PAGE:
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This article is from the Dictionary of North Carolina Biography, 6 volumes, edited by William S. Powell. Copyright ©1979-1996 by the University of North Carolina Press. Used by permission of the publisher. For personal use and not for further distribution. Please submit permission requests for other use directly to the publisher.

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Haywood, Ernest

1 Feb. 1860–14 Dec. 1946

Photograph of Ernest Haywood, circa 1919. Image from Haywood, attorney, was born in Raleigh, the son of Edmund Burke and Lucy A. Williams Haywood. He attended Lovejoy's Academy in Raleigh, Horner and Graves Military Academy in Oxford, and The University of North Carolina, from which he was graduated with an A.B. degree in 1880. Haywood then entered the law school conducted in Greensboro by Robert P. Dick and John H. Dillard and was admitted to the bar in 1882.

Practicing in Raleigh, he specialized in commercial, insurance, corporation, and real estate law and was counsel to the defendants in the Hawkins and Sexton will cases. Haywood was one of the founders of the original North Carolina Bar Association in 1885 and one of the subscribers to its charter and bylaws. He was honorary vice-president of the U.S. Chief Justice Roger B. Taney National Memorial Foundation, a sponsor for the Robert E. Lee Memorial Foundation at Stratford Hall, Va., a national trustee of the Sons of the American Revolution, and a member of the Sons of Confederate Veterans. Haywood was deeply interested in local history and was the author of many articles published in Raleigh newspapers. In 1937, he made an all-air trip around the world and had been scheduled to return home from Europe on the Hindenberg but changed his plans shortly before his departure. A Democrat and a member of Christ Episcopal Church, he was buried in Oakwood Cemetery, Raleigh.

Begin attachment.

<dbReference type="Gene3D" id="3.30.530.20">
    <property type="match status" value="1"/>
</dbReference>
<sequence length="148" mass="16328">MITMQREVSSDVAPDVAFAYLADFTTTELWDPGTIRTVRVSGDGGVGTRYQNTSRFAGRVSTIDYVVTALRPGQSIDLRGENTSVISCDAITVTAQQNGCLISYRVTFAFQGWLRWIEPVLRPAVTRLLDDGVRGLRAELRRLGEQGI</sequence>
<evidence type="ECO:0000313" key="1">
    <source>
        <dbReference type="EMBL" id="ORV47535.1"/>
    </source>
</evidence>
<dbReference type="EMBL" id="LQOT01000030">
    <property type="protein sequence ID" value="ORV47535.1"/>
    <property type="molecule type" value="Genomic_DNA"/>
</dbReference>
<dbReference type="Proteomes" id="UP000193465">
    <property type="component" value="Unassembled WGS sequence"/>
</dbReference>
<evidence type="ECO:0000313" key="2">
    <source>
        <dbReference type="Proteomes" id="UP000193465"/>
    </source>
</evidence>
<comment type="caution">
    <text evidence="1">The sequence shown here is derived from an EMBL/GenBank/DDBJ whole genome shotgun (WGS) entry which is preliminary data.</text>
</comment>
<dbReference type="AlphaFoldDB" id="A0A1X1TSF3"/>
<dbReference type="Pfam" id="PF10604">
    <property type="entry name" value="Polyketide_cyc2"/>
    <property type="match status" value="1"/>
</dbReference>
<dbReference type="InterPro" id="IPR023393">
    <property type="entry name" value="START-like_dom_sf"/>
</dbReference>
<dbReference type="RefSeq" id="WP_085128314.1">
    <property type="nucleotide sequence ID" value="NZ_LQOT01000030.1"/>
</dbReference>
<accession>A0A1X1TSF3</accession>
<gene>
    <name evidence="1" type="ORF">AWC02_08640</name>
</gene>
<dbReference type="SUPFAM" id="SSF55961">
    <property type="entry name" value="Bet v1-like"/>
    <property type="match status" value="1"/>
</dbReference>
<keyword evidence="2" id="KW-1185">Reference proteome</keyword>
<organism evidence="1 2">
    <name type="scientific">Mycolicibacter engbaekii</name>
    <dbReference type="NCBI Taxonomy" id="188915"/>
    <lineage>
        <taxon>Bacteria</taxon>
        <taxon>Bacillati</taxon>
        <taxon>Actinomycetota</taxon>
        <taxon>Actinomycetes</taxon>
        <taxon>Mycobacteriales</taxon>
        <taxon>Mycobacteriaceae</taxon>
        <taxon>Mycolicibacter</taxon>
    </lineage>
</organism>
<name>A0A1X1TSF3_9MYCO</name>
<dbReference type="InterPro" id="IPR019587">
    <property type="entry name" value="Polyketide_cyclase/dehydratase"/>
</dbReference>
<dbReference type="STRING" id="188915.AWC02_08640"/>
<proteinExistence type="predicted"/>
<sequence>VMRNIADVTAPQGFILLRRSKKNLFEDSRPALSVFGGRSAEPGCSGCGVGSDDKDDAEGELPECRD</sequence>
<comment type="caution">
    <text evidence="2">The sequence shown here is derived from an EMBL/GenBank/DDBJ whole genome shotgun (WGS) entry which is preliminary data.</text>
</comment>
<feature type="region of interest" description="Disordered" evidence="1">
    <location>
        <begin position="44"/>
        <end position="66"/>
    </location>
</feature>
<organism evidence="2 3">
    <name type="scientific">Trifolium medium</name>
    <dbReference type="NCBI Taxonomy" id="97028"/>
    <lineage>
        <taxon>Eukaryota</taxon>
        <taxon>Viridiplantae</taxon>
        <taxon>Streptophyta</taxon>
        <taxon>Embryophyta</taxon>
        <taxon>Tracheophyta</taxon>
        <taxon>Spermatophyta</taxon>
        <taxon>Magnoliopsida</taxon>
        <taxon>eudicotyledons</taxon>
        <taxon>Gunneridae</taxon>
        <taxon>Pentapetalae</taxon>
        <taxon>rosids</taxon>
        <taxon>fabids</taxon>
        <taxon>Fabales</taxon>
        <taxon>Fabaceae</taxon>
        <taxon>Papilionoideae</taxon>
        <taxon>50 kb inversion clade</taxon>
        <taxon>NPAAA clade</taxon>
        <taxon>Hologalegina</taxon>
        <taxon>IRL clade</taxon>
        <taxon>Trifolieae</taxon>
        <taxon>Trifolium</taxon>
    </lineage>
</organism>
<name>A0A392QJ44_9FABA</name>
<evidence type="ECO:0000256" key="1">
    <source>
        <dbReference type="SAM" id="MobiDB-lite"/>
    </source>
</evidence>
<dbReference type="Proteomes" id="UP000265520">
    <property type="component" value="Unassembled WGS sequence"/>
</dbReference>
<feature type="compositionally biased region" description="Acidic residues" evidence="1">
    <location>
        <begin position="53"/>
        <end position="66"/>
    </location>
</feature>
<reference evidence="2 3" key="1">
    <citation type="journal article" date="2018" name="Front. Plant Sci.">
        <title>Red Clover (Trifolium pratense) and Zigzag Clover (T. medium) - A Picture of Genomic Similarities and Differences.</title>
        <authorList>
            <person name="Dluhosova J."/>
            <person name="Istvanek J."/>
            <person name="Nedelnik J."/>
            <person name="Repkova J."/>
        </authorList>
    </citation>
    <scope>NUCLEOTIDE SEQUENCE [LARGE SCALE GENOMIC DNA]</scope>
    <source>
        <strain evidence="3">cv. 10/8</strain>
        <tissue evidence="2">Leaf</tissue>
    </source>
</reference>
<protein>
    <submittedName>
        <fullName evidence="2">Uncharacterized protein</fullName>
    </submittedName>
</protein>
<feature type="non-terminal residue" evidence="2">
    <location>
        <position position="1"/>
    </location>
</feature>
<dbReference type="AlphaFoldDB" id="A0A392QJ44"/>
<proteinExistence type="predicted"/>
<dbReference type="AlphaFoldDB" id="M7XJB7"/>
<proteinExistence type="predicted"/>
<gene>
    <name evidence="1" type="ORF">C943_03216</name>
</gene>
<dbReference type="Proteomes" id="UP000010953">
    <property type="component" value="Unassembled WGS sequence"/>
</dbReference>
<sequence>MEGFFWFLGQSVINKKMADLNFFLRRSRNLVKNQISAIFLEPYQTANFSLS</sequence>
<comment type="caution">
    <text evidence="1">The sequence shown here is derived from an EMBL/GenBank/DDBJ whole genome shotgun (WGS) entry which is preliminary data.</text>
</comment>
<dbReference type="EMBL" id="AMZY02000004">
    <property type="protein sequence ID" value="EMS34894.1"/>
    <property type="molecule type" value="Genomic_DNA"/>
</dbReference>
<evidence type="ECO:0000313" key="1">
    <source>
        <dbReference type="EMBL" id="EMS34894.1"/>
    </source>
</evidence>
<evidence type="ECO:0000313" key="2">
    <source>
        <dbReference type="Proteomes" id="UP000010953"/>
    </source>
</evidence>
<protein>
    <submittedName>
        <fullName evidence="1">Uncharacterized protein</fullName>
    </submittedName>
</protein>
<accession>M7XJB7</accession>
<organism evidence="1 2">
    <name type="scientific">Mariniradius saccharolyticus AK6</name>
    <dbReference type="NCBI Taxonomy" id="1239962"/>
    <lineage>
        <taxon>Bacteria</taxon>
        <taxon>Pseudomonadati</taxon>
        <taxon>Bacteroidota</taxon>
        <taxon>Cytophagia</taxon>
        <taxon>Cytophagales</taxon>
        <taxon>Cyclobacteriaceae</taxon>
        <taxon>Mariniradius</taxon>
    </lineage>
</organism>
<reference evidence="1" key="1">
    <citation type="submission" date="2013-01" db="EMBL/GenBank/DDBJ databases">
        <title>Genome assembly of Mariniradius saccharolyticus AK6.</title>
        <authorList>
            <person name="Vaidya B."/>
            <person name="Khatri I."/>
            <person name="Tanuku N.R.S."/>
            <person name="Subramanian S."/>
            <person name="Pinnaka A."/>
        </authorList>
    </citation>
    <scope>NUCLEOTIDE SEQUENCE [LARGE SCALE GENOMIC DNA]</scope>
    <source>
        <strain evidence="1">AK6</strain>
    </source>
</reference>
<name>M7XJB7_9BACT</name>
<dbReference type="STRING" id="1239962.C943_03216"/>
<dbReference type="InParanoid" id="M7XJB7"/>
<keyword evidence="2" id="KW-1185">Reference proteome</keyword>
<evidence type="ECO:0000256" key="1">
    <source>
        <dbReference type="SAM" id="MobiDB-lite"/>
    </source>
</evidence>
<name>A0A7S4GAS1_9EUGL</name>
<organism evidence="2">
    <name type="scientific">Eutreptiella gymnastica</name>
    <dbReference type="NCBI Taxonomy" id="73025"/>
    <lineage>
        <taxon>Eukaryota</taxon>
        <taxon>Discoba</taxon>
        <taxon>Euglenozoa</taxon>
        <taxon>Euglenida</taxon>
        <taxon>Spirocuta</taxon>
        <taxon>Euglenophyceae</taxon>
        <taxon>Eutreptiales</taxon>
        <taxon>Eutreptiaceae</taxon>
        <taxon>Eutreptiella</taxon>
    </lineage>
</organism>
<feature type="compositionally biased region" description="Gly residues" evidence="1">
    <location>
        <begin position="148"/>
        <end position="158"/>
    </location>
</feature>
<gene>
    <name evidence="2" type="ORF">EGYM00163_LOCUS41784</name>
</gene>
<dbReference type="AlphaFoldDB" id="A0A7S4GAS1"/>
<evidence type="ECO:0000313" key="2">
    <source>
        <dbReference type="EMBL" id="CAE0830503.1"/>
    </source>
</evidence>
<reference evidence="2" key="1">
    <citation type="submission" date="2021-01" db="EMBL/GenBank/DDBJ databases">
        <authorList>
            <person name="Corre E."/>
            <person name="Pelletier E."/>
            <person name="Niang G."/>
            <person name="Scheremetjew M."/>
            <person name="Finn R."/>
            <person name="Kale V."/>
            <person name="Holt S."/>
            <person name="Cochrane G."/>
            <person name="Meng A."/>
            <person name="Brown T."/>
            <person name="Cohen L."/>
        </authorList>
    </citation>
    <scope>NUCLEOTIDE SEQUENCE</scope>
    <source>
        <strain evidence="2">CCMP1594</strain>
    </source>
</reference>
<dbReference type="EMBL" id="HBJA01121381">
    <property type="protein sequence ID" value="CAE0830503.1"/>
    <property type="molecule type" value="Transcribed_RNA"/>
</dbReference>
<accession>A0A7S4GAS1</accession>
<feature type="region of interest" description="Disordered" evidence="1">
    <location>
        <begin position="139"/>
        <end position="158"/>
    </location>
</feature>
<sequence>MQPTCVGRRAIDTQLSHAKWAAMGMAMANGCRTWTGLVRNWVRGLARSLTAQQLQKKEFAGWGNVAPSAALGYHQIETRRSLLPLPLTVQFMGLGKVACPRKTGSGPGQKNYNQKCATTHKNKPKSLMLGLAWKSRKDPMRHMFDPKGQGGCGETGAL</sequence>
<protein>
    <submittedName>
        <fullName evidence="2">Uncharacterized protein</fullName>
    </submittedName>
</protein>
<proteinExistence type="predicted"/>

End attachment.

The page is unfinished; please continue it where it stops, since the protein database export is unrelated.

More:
Daniel L. Grant, Alumni History of the University of North Carolina (1924).

North Carolina Biography, vol. 3 (1941).

C. L. Van Noppen Papers (Manuscript Department, Duke University Library, Durham).

Who's Who in the South (1927).

Additional Resources:

Ernest Haywood Collection of Haywood Family Papers, 1752-1967 (collection no. 01290). The Southern Historical Collection. Louis Round Wilson Special Collections Library. University of North Carolina at Chapel Hill.,Ernest.html (accessed January 17, 2013).

Griggs, Linda Mackie. "Chapter VI Ernest Haywood's Ownership." Haywood Hall: a report presented to the National Society of the Colonial Dames of America in the State of North Carolina and the Haywood Hall Committee of the National Society of the Colonial Dames of America in the State of North Carolina. North Carolina. Division of Archives and History. Research Branch. 1984. 105-106. (accessed March 27, 2013).

Goodwin, Adolph Oettinger. Who's who in Raleigh; a collection of personal cartoons and biographical sketches of the staunch "trees" that make the "Oak city,". Raleigh, N.C., Printed by Commercial Printing Co. 1916.

Connor, R. D. W. "Ernest Haywood." History of North Carolina. Chicago: Lewis Publishing Co. 1919. 126.

"SON OF MINISTER SHOT DOWN IN RALEIGH STREET; Feud in Prominent Southern Families Leads to a Tragedy at North Carolina Capital." The New York Times. February 22, 1903.

"Raleigh Tragedy: Haywood Claims that He Fired in Self-Defense." The Times Dispatch [Richmond, Va.]. February 24, 1903. 7.

"Ernest Haywood A Free Man." The Dispatch [Lexington, N.C.] October 14, 1903.

Day, W. H. Argument of Capt. W.H. Day in the Haywood-Skinner trial, October term, 1903, Wake Superior Court. Edwards & Broughton. 1903. (accessed January 17, 2013).

Image Credits:

Connor, R. D. W. "Ernest Haywood." History of North Carolina. Chicago: Lewis Publishing Co. 1919. 126.

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